Tag Archives: file system
Private yum repository with Amazon S3

While a public yum repository is easy to set up with S3, going private is more difficult. The privacy must be enforced by some plugin that can retrieve files from the S3 bucket with the API using stored credentials (maybe). Storing credentials can be avoided on EC2 machines that are assigned a proper role, but this is not possible in any other scenario.

Nevertheless, the first steps are common for both public and private setups:

1. Create the proper directory structure

This is achievable with the “createrepo” binary that can be installed on both RedHat and Debian-based systems (e.g. Fedora/Centos or Ubuntu). Running this program results in a “repodata” sub-directory being created with a couple of files that store parsed rpm information.

2. Sync the local repository with the S3 bucket

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XFS corruption – repairing

Note: The “magical” tool for XFS is (obviously) xfs_repair. Having it running can sometimes be the tough issue.


How could a filesystem corruption happen? There are a couple of likely causes to it:

  • Kernel bugs: they are infrequent but they also did happen many times in the past and will still happen in the future. Not many things to be done about them, other than applying patches / keeping the kernel up to date;

  • Memory issues, e.g. memory errors propagated to the file system in control structures: they are usually mitigated with ECC memory but they can never be ruled out;

  • Underlying storage issues: quite unlikely but nevertheless possible;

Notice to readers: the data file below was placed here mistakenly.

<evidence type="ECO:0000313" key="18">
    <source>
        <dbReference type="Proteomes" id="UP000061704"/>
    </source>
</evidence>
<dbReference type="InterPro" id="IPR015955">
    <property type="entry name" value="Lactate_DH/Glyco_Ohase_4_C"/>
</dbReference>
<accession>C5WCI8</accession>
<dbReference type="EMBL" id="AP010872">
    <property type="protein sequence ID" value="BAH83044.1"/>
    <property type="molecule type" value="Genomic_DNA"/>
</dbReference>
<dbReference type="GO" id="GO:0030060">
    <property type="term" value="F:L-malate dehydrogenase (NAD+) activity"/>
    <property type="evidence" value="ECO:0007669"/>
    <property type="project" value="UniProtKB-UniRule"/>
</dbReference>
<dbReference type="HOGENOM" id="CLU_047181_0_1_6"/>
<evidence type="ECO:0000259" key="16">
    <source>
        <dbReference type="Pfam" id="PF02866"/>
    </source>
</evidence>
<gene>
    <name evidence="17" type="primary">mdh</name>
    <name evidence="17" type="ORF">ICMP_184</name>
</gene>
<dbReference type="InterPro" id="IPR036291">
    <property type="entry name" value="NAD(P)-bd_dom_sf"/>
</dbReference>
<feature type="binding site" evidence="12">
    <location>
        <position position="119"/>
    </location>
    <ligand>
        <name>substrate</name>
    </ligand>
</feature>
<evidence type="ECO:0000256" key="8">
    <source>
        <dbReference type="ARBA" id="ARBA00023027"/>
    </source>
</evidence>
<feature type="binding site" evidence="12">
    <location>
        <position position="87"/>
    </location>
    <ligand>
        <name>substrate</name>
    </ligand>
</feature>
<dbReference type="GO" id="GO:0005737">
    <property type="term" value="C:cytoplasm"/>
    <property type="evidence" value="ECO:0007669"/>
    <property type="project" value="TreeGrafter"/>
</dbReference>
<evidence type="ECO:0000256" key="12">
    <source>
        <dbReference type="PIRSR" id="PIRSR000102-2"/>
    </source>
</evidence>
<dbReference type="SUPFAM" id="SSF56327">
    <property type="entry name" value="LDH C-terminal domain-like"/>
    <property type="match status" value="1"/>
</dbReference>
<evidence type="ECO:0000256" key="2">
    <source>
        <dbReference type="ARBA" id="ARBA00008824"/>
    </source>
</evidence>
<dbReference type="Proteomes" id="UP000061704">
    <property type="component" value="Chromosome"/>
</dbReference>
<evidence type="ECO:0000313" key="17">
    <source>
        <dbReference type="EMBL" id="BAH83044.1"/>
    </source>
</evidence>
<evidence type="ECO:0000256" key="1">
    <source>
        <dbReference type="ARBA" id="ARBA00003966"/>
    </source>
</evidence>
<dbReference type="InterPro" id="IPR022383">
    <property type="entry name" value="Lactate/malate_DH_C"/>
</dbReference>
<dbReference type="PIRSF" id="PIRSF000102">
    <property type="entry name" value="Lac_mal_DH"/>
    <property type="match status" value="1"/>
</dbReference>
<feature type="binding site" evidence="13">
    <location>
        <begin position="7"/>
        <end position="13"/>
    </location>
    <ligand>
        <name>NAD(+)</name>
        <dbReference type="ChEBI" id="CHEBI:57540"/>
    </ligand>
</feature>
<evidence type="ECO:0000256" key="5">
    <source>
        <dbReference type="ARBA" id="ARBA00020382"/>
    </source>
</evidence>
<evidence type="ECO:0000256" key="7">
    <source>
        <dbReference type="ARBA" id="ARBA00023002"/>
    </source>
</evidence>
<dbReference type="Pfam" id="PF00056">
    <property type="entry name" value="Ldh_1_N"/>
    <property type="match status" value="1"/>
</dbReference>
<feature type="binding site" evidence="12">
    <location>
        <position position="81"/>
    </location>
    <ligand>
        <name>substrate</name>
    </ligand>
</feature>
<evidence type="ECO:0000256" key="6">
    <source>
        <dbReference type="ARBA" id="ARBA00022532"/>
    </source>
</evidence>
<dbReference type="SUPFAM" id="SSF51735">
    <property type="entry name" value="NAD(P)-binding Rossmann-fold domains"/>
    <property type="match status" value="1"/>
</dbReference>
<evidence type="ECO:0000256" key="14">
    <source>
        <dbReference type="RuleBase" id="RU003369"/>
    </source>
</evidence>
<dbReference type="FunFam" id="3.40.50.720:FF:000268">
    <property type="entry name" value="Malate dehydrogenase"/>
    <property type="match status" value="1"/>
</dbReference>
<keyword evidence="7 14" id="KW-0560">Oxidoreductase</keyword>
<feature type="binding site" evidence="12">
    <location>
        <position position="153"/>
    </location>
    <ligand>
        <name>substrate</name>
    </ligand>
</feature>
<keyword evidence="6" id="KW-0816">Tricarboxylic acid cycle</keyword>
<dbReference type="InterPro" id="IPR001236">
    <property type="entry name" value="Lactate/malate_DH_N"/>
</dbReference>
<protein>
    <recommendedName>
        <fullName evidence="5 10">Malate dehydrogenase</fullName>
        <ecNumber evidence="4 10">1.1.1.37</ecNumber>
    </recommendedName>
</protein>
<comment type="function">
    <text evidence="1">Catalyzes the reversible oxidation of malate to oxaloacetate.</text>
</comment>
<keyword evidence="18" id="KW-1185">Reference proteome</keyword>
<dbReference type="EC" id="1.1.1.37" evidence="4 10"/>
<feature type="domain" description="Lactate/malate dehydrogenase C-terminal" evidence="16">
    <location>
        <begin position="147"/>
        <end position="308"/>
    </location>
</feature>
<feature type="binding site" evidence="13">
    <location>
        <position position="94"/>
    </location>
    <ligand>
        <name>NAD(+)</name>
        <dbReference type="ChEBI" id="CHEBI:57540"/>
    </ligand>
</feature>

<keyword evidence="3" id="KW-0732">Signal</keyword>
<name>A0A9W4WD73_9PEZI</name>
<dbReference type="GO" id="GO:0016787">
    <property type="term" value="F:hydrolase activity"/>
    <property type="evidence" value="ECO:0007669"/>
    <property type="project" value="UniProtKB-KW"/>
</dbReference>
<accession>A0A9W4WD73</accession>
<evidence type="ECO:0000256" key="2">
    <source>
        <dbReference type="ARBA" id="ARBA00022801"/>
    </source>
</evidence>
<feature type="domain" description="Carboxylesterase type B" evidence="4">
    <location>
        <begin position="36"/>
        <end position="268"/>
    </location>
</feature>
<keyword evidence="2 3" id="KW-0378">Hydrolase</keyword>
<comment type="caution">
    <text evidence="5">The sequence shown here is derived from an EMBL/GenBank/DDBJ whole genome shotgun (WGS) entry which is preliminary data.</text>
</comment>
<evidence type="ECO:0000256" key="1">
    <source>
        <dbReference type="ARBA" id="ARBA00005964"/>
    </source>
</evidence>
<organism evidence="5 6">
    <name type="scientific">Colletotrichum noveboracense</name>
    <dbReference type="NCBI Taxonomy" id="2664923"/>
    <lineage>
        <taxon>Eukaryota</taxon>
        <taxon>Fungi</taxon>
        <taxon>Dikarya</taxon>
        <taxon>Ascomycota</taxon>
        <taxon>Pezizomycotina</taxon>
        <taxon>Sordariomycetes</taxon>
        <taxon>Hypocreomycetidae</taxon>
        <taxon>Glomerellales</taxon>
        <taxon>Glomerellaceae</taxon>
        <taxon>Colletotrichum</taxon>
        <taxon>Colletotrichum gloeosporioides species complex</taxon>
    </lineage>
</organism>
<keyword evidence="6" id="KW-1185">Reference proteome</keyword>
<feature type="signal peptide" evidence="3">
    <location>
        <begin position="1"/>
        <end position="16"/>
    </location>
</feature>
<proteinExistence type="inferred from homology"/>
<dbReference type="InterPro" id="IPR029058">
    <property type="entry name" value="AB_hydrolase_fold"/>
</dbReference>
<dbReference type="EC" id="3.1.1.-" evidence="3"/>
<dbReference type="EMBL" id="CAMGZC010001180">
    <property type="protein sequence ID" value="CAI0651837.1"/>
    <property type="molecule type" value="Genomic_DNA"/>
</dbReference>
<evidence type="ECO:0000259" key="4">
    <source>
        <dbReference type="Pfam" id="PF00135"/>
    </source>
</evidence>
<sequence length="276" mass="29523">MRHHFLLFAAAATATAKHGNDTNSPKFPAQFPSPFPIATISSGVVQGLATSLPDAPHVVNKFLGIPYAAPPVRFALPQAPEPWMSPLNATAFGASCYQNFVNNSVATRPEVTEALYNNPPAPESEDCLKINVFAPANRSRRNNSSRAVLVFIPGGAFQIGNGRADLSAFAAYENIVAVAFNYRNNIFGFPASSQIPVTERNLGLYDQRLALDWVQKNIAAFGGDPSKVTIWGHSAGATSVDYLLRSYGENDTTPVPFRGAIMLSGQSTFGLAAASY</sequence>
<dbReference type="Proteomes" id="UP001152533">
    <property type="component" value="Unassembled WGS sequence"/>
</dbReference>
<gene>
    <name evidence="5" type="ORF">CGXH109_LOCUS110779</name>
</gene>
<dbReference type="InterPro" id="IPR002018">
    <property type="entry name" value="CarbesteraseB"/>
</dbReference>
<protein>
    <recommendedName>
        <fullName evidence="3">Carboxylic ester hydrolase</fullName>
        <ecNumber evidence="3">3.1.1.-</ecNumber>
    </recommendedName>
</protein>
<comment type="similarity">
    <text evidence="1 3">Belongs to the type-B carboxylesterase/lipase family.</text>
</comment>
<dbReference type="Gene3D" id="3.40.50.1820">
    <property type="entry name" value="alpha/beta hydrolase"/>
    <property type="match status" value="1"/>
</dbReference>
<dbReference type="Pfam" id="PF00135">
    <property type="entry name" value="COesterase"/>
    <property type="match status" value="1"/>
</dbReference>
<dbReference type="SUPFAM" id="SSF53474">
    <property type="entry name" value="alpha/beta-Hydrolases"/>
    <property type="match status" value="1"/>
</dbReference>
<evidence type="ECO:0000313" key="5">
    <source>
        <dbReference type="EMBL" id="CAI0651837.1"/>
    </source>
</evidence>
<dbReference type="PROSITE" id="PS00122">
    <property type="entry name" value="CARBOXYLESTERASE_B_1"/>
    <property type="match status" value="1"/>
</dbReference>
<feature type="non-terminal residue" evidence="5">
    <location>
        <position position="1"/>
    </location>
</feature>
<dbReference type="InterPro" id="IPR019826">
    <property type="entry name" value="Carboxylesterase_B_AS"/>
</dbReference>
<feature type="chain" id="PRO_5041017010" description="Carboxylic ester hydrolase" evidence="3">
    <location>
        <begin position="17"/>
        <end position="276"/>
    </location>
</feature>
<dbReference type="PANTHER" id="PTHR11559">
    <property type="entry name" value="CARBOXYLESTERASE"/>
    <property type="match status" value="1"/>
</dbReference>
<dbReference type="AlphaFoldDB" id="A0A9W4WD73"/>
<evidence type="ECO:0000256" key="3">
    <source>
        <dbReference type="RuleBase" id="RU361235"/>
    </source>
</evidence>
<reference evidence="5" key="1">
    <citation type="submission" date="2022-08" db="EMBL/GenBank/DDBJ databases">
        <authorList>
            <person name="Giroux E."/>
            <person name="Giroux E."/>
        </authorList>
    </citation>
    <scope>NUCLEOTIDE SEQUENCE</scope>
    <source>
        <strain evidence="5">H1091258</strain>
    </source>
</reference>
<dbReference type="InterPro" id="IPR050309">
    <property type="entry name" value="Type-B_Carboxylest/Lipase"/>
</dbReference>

• Using the reset button on running servers: journaling file systems are almost always able to recover from such incident;

  • RAID controller issues: this could be the leading cause and not be easy to mitigate, even if firmware upgrade is sometimes possible.

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The “Debugging” interview – a few pointers

The long interview day is nearing its end. Googamazbook got the best and the worst out of you (well, neither of those, but I’m trying to put some literature in here); the last interviewer comes in, smiles condescendently and greets you with:

Time for the easy interview, heh?

Yes, you have all the reasons to be concerned and feel you’re just one step away from failure (yes, why didn’t you spend the day by the pool in the basement of the many stars hotel they got you a room in for the interview?). But without further ado, the questions start pouring in:

Question 1

How do you figure out if a process is CPU bound or I/O bound?

Tricky! Let’s not jump to the conclusion. There are 2 variables here, this means we have 4 possibilities:

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